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Author Topic: cleaning up old hive  (Read 2037 times)
bill
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« on: March 17, 2005, 06:53:22 PM »

Hi I have a hive that was given to me last winter.It is very active right now as it has warmed up a lot. I have two new queens ordered for april and will make two nuc hives up. the hive is all stuck together inside and I must work it to get some brood to make the nucs up. I have been advised to wait till it is hot to try to get the frames out. so I have only looked down in them so far. it looks like i will have to in some way cut through the burr comb between the hives to move the frames at all. I know it will be a rough job if anyone caan give me some advice on this I would appreciate it. All the videos show guys working nice new frames  but this is not going to be like that. I also was wondering if I can keep building hives in the summer as I want to eventually get about ten hives thanx a lot if you can help me
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billiet
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« Reply #1 on: March 18, 2005, 09:43:07 AM »

Bill,

Without seeing how bad they are, it is hard to give clear advice.  First thing to do is split the supers.  Drive a hive tool between them and try to pry them apart without breaking.  If they are too stuck together,  if you can split them enough to get a wire between them, you can pull the wire across and cut the burr comb like a cheese cutter.

Once you have the supers apart, start with one of the edge frames and try working it out.  Use a bare hacksaw blade to cut bur comb between the frames.  Try and pry frames sideways as much as possible and not up.  By prying up, you will most likely split the top bar from the rest of the frame. Once you get an end frame out,  work  your way one frame at a time across the super.

If they are really badly burred, consider breaking apart the the super and then cutting the frames with the "cheese slicer" wire method.

If they are not salvageble at all, and you just need to get the bees out,  turn the super upside down and but a new supper on top.  There is a good chance the queen will migrate up into the new super  rather than lay eggs in upside-down cells.

There is no easy way about it,  and you will killl some bees.


Good Luck....
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thegolfpsycho
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« Reply #2 on: March 18, 2005, 11:05:38 AM »

Don't forget to put on alot of extra clothes and smoke them good when you start tearing the hive apart.  It's usually a very destructive process and they don't take it well.  Most times, when bees get angry, you can walk away and let them calm down, but once you start pulling things apart, it's probably a good idea to try to finish the job, instead of stressing them repeatedly, unless you are beeing overwhelmed.
I would probably also move them and put an mty box in their place, maybe for a day before starting.  Get all those field bees out of your hair before you start the operation.
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bill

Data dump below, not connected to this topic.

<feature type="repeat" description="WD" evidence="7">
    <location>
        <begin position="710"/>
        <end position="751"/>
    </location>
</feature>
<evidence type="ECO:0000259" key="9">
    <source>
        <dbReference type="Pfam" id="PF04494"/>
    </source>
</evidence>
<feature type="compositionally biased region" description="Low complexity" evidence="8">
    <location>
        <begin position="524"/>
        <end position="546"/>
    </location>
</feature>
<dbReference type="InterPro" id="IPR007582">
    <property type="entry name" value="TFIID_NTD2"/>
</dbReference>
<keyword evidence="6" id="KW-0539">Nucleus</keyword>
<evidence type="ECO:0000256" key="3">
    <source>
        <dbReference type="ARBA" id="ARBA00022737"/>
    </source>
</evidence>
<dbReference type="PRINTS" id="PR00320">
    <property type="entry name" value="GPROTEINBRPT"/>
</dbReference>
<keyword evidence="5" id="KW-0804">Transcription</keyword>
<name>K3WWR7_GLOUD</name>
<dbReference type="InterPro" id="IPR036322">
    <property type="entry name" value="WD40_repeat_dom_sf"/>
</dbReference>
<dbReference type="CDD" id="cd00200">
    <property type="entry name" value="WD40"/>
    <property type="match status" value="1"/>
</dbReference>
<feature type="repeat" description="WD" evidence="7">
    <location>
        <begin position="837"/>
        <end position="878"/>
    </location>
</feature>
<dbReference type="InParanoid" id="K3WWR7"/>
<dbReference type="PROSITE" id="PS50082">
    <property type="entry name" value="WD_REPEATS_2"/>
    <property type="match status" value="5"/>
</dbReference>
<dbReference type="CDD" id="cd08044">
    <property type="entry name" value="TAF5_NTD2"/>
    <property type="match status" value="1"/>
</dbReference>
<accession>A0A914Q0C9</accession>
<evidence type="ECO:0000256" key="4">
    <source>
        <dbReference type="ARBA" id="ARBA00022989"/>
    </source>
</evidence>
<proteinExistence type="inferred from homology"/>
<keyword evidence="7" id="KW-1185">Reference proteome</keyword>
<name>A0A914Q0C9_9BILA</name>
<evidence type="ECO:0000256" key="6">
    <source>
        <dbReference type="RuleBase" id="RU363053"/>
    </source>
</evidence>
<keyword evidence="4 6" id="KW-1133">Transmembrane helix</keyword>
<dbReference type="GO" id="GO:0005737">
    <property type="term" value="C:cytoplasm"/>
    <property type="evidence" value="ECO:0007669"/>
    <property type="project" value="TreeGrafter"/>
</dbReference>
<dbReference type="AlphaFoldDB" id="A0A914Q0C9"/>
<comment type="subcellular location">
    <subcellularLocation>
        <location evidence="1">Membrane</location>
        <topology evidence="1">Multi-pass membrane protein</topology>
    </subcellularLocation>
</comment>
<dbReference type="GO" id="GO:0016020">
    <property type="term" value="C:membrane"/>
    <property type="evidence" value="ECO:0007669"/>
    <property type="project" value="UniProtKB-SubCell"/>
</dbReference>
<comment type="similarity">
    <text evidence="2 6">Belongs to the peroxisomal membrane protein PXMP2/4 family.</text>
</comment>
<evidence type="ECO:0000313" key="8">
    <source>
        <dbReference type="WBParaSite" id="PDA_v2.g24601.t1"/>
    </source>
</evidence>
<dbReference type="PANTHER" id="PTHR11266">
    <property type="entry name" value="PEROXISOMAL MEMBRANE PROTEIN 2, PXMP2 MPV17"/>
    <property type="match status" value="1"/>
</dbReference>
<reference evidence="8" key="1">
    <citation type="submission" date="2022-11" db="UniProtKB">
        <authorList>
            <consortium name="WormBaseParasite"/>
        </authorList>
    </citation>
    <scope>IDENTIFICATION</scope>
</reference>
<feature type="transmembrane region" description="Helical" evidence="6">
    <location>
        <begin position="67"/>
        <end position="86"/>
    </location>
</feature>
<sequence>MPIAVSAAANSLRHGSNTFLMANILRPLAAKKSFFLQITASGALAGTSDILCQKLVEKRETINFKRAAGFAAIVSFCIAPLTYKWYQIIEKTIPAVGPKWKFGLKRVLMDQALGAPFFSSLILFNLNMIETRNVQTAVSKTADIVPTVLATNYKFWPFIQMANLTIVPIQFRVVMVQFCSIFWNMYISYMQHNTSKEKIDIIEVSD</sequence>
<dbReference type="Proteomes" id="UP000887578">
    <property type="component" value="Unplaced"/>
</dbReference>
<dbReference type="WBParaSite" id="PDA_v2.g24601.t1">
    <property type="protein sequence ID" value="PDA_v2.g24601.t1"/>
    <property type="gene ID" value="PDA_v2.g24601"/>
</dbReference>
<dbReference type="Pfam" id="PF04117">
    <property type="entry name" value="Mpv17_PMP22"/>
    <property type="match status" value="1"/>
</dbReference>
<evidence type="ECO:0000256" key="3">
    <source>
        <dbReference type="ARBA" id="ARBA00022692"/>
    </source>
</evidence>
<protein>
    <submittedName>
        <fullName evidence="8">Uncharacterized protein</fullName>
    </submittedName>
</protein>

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« Reply #3 on: March 18, 2005, 01:44:11 PM »

here I am again with a couple of questions does the temerature need to be real warm before I start?, ifg I move the hive exactly what does that do? I will try it soon and i will have a good story to tell asw it is my first try although I have read tons of books   thanks a lot
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billiet
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« Reply #4 on: March 18, 2005, 02:20:41 PM »

Move the hive away from the spot it is in a few yards. Place another hive where the original was. The foraging bees will go out foraging and will return to the hive at the old location. This way when you tear into the other hive there are fewer bees and the remainder are usually the ones that won't bother you much.

I prefer to wait until about mid-70 F weather before going into hives and moving stuff out, such as brood. But that is just me. Not real sure what a good temp is to keep from harming the brood.
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bill
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« Reply #5 on: March 23, 2005, 05:58:01 PM »

well the temperature is warm enough now  so when I move the hive can I do it at night or while the forager bees are out. it is to heavy for me to lift and I only have one jacket and veil and no help during the day but if I can move it at night would that still serve the purpose. thanks for your patience
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billiet
Jerrymac
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« Reply #6 on: March 23, 2005, 07:07:13 PM »

Yes. If you move the hive a few yards, or as far as you can, then in the morning the workers will take off to forage and return to where the hive use to be and enter a new hive if placed on that spot.
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rainbow sunflower  Light travels faster than sound. This is why some people appear bright until you hear them speak.   rainbow sunflower

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